If you’re wondering about the suitability of your current IT support, or IT service management (ITSM) tool – or simply looking for a new ITSM tool – then it’s important to understand how ITSM tools are evolving based on a number of business and IT support trends. This blog highlights four key trends affecting IT support teams and discusses how they’re redefining ITSM tools.

4 key trends affecting IT support teams

Corporate IT departments and their IT service desks are currently experiencing the impact of the following four trends:

  1. The increasing corporate reliance on IT services
  2. The need for all business teams to clearly demonstrate value
  3. Consumerization and the growing importance of employee experience (there’s also a strong link here to back-office digital transformation)
  4. New support technologies, capabilities, and best practices.

Each of these trends has an influence on what you should expect from your IT service desk or ITSM tool, with this manifesting in five key drivers of change in the ITSM tool marketplace.

Here are the 5 key drivers of change in the ITSM tool marketplace:

  1. An increasing focus on value
  2. The growing importance of employee experience
  3. Newer use cases, e.g. enterprise service management
  4. AI technologies for IT support
  5. ITIL 4.

All of these drivers of change, and why they matter, are discussed in an on-demand webinar called “The 5 Key Factors Redefining ITSM Tools and Why it Matters for You.” As a teaser, I’ll cover numbers one and two in a bit below.

1. An increasing focus on value

Value can be a challenging concept to address. You might have heard the saying that “Value, like beauty, is in the eye of the beholder.” It’s so true. Plus, what someone values today might be different tomorrow. And value isn’t a new concept. For instance, there has been a lot of discussion about “IT-to-business alignment” over the last decade, despite the IT organization actually being part of the business for most organizations. There’s a valid point here though – which is how the IT organization and IT support, in particular, contributes to wider business success.

When considering value there’s a need to understand what key business stakeholders perceive to be “of value” – from the highest in management to your many end users. Any focus on, or measurement of, service desk value must ultimately reflect customer views on what value means to them. And it’s likely to differ across various stakeholders.

It’s then important to build the value perspective into your IT support metrics. For example, IT metrics that relate to better business outcomes such as:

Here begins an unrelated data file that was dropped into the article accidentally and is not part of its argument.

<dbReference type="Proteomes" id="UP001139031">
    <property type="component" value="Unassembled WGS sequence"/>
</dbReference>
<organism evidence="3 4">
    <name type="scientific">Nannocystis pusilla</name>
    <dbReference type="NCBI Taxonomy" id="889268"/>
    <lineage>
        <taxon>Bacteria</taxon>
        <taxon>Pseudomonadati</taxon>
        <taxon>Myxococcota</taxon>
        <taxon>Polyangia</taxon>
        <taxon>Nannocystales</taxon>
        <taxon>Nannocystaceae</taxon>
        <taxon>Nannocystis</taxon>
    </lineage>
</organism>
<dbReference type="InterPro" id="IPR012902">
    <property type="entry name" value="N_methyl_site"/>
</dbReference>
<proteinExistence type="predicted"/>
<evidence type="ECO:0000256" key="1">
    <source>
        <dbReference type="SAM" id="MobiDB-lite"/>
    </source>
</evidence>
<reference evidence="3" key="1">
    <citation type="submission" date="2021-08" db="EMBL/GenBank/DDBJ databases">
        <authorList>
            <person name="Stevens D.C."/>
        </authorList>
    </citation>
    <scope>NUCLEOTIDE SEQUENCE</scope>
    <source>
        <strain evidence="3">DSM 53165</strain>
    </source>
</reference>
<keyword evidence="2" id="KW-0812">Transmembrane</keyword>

• For a car manufacturer – minimizing vehicle production delays and losses caused by IT issues
  • For a healthcare provider – minimizing the number of patient deaths caused by IT issues.
  • A reduction in the average handling cost per incident, while also achieving an increase in employee satisfaction
  • A slight increase in the average handling cost per incident that’s dwarfed by a significant reduction in lost employee productivity

Plus, traditional service desk metrics can be combined to help demonstrate value too. For instance:

Finally, your ITSM tool will need to both offer capabilities that positively affect stakeholder value – for instance, automated resolutions for speed, lower costs, and a low-friction support experience – and be able to easily report on value-focused metrics.

2. The growing importance of employee experience

A recent survey by the Service Desk Institute (SDI) on IT service desk strategy found that the focus on employee experience is now far higher than on cost. And you can see in the chart below that, not only is employee experience the first choice of the available options at 40%, it’s also the top-ranking choice in total for top-3 picks at 79%.

“Please rank these in terms of their influence on the service desk strategy”


Source: SDI, “The State of Service Desk Strategy” (2019)

The HDI chart below shows that improving the employee experience is the top factor in motivating new technology implementations and upgrades, at 71%.

Key factors motivating new technology implementations/upgrades


​Source: HDI, “Practices and Salary Report” (2018)

Moreover, in the 2019 ITSM.tools Future of ITSM survey, half of the respondents indicated that employee experience is already important to their IT organization, and another quarter believe it will be by 2021.

Employee expectations are being driven by employees’ consumer-world experiences, with the level of business-to-consumer (B2C) service and support, in turn, being driven by customer experience (CX) strategies. And this will be dialed up even further as B2C CX investments increase in the war to win, retain, and grow customers.

Today, ITSM tools must offer a consumer-like experience for analysts, plus the people they serve. These tools must provide easy-to-use capabilities and a frictionless experience at key employee touchpoints. Additionally, ITSM tooling also needs to report on the delivered employee experience – I suggest that you ask your ITSM tool vendor how they can help you here, either directly or via a third-party offering.

Hopefully, this blog has given you a flavor of how business and IT support trends are driving ITSM tool change. If you want to find out more, then please watch this on-demand webinar, The 5 Key Factors Redefining ITSM Tools and Why it Matters for You.

Related Resources

8 Strategies to Increase Your Service Desk Value (blog)

The True Cost of Free Remote Support Software (white paper)

Remote Support Tools - Why Less Is More (white paper)